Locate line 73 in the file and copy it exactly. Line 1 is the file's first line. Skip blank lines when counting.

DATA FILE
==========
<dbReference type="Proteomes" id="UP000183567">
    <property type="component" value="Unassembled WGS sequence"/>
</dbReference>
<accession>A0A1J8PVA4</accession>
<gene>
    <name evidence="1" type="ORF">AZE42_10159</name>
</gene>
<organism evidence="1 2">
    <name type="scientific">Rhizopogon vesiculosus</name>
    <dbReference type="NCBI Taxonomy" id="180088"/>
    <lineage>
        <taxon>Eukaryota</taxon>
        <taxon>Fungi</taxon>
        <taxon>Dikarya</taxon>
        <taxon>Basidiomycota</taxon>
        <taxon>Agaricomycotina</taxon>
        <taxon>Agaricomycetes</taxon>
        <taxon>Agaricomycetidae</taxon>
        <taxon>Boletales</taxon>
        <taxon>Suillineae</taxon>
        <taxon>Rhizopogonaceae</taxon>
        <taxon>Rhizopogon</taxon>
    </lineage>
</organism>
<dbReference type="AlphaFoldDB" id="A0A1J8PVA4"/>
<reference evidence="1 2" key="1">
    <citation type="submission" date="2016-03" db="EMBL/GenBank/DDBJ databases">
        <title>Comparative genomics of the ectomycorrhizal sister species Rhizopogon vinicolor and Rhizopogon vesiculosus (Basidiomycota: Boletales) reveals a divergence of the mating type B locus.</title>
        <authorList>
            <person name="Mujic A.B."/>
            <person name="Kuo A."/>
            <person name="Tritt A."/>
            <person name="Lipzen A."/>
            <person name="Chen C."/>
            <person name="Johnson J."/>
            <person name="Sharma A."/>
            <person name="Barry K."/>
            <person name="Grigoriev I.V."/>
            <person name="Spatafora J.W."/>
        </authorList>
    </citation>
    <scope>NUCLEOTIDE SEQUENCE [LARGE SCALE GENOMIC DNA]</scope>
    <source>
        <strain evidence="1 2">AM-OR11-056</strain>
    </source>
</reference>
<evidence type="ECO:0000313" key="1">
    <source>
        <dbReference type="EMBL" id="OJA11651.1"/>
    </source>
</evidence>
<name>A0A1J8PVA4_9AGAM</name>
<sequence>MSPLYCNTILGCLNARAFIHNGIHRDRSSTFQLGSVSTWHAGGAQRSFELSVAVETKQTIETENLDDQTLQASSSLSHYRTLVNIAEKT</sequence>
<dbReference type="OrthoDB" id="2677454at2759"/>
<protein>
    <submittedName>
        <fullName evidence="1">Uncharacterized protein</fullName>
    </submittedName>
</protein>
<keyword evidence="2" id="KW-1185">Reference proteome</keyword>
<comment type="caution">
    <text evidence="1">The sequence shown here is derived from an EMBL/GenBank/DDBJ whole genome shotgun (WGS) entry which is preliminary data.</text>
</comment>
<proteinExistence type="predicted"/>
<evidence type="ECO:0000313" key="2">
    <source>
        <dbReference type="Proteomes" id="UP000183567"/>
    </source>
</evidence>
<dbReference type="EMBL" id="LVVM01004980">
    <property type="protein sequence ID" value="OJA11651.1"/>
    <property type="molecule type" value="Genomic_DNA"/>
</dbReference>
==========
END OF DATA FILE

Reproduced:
</dbReference>